Think about how many car dealerships are in your area. Most major cities have what’s known as an “Auto Mile” or “Dealership Row,” where multiple automotive dealerships compete for business within a short stretch of one another. You can test drive a Chevrolet within minutes of leaving the Kia dealership across the street, then spend your afternoon browsing the Honda lineup before capping off the day with a quick walkthrough at the neighboring Ford dealer. It’s incredibly convenient because all of your options are readily available, and you know a team of expert technicians can handle your maintenance, repair, and service needs. You have a built-in support system when you need it.
As car owners, we often take this convenience for granted, but motorcycle riders don’t have this luxury. What do I mean? There aren’t half a dozen motorcycle dealerships in every major city across the country. Some states are devoid of certain brands, making it impossible to find the latest from revered manufacturers like Ducati, BMW, Moto Guzzi, and numerous others, depending on where you live. Why is this such a big deal?
My husband is an avid motorcycle rider who introduced me to the joys of riding a few years ago. He’s a long-time BMW fan and has ridden a GS for nearly two decades. My used Honda sitting in the garage is the perfect beginner’s bike, but it’s advantageous for another unique reason: dealership accessibility. While I have a Honda dealer just minutes away, the nearest BMW dealer is hours away in another state.
Dealership accessibility is one of the most overlooked aspects of buying a motorcycle because, let’s face it, it’s easy to get tunnel vision. You find the bike of your dreams, and all you can think about is getting in the saddle and making it your own. Little else matters until you need a reputable dealership that can handle recalls and more complex repairs. Then what do you do?
A Matter of Convenience
Like automotive dealerships, motorcycle dealers operate as showrooms where customers can look at various models, explore their options, and navigate the purchase process. Most dealerships also offer riding gear, parts, accessories, and services that answer every riding need imaginable, and offer convenience to riders looking for a one-stop shop. Having a reputable motorcycle dealership close to home and an expansive network of dealerships available to you nationwide is invaluable.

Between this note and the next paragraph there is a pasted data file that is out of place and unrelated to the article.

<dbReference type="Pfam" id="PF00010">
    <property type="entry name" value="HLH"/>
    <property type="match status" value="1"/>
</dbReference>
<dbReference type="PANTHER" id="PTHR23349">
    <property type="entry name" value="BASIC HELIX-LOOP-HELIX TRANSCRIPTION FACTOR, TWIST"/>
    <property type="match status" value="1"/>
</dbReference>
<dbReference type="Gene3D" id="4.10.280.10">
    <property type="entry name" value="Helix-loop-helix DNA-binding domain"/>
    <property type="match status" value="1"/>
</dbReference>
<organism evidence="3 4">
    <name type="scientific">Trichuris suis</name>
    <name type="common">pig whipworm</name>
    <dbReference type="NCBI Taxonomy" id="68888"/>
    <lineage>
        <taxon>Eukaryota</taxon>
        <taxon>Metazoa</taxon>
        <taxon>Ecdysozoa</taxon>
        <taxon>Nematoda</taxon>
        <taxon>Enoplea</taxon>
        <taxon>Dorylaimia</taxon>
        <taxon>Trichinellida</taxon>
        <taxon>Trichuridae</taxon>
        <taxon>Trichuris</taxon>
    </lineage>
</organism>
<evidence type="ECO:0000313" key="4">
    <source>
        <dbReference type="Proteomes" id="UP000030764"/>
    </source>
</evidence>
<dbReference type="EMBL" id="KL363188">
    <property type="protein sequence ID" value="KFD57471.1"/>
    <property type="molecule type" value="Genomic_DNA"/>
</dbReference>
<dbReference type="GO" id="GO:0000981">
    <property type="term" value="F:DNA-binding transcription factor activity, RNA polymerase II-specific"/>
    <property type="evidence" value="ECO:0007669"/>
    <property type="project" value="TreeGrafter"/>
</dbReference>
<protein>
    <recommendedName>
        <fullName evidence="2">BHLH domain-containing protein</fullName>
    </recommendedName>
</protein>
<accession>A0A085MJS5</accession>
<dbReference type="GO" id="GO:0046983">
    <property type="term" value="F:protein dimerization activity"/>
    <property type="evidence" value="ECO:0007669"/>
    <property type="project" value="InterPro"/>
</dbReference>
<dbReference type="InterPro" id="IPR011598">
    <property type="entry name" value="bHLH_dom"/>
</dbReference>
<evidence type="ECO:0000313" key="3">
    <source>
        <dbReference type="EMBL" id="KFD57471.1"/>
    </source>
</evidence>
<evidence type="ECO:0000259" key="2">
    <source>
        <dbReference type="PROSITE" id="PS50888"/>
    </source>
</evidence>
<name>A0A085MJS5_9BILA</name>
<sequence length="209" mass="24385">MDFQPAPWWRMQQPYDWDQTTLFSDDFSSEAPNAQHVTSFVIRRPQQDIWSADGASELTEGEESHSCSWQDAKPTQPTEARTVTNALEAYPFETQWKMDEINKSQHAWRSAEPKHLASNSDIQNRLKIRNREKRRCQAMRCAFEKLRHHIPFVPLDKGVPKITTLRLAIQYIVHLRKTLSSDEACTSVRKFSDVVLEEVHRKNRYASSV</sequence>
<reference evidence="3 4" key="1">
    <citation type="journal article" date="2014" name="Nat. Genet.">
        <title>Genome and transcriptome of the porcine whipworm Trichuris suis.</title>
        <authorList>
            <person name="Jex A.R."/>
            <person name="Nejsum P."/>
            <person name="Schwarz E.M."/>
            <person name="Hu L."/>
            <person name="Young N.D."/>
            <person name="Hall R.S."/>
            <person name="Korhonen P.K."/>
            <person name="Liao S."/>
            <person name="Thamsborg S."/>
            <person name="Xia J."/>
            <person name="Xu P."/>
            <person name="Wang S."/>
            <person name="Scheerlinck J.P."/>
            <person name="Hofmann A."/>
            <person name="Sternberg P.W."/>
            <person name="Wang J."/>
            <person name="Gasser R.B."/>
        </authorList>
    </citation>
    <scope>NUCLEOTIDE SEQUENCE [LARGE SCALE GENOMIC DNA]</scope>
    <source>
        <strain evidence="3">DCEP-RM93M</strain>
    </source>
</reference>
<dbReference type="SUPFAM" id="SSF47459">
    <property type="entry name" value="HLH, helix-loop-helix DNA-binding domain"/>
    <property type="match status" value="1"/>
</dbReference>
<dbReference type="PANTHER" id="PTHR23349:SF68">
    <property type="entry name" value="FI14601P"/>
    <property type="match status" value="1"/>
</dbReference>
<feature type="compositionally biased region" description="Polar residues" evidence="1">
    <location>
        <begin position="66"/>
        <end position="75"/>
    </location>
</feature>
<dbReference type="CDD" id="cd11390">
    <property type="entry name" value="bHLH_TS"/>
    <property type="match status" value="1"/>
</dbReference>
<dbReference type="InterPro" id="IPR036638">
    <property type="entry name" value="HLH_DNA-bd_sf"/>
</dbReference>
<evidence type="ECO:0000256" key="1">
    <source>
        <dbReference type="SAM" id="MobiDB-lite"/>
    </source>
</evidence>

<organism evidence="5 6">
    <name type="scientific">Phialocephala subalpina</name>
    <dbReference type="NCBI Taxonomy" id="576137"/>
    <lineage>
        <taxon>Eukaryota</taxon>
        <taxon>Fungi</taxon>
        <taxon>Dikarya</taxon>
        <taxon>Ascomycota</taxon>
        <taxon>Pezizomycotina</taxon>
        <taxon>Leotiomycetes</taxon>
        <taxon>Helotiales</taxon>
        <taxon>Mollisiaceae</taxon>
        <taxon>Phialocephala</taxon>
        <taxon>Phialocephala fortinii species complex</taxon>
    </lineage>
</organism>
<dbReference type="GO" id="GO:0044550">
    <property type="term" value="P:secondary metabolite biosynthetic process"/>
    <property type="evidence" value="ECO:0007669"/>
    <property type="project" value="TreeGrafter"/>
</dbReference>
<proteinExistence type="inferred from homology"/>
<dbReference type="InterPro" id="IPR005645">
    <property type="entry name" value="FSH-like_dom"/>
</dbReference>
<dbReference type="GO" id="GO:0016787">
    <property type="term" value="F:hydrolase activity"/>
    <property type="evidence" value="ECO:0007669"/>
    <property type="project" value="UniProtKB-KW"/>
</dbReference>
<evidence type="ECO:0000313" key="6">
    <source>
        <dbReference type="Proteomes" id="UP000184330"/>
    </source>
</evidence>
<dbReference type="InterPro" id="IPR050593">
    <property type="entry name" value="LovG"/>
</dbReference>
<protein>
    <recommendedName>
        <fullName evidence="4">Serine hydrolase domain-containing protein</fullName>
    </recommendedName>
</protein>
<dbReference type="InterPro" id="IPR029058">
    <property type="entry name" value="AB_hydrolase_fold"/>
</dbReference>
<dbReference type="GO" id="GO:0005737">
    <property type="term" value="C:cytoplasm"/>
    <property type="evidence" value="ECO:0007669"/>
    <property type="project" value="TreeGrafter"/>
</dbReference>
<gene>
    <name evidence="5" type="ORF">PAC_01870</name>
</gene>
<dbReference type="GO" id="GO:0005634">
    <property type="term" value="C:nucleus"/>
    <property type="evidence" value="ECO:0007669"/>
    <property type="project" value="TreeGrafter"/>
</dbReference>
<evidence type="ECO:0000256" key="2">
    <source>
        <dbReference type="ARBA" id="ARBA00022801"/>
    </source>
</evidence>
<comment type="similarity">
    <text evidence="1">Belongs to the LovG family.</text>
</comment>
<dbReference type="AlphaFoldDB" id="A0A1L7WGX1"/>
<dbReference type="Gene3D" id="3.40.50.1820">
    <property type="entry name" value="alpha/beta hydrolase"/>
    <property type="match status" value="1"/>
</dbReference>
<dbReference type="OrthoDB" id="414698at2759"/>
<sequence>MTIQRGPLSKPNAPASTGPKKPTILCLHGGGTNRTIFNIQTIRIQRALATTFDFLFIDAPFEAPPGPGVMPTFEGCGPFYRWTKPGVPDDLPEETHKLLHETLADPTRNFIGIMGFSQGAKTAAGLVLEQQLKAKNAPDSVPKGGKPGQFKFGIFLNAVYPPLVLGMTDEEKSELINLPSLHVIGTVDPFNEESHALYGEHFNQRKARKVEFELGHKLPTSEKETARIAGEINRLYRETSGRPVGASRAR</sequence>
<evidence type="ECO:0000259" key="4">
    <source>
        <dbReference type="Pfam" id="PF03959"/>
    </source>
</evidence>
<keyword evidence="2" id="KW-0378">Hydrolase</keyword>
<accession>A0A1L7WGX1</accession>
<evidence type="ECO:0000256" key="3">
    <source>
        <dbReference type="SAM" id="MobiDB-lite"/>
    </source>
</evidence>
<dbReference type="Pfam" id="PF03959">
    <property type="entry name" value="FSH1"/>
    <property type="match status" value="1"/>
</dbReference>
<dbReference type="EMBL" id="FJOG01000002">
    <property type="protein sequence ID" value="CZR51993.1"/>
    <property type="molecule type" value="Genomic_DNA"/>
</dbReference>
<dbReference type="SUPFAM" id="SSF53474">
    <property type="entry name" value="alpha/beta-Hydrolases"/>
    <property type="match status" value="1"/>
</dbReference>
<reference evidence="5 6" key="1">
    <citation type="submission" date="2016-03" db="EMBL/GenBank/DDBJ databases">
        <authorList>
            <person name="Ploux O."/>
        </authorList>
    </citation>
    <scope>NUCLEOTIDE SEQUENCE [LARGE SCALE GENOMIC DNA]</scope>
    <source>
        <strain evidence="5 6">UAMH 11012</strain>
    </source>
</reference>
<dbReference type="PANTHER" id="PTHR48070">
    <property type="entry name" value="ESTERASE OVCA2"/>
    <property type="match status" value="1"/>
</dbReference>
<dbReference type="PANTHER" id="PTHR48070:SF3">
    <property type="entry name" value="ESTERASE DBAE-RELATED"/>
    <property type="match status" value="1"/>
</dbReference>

For example, the BMW GS sitting in my garage runs like a dream, but it has a recall that needs to be addressed. Years ago that wouldn’t be a problem, because the local BMW dealer could get the bike in and out of the service center within a few hours. Today, that dealership has since closed its doors, leaving BMW riders in a pinch. The next closest dealership with certified technicians is a three-hour ride away, but that dealership’s reputation is sub-par. The next closest option is a six-hour trek beyond state lines, and forces a risky game of chance by hoping the dealer can remedy the issue on a Saturday without any hiccups.
If your Ford F-150 needs servicing, you know you can rely on the local Ford dealer to handle the repairs. If you’re traveling, you can stop at one of the nearly 3,000 Ford dealerships across the country and know you’re guaranteed the same high-quality components and services that you expect from the Ford brand. On a motorcycle, this network is just as important, which is why dealer accessibility and the nationwide dealer network deserve more consideration before you invest in a bike.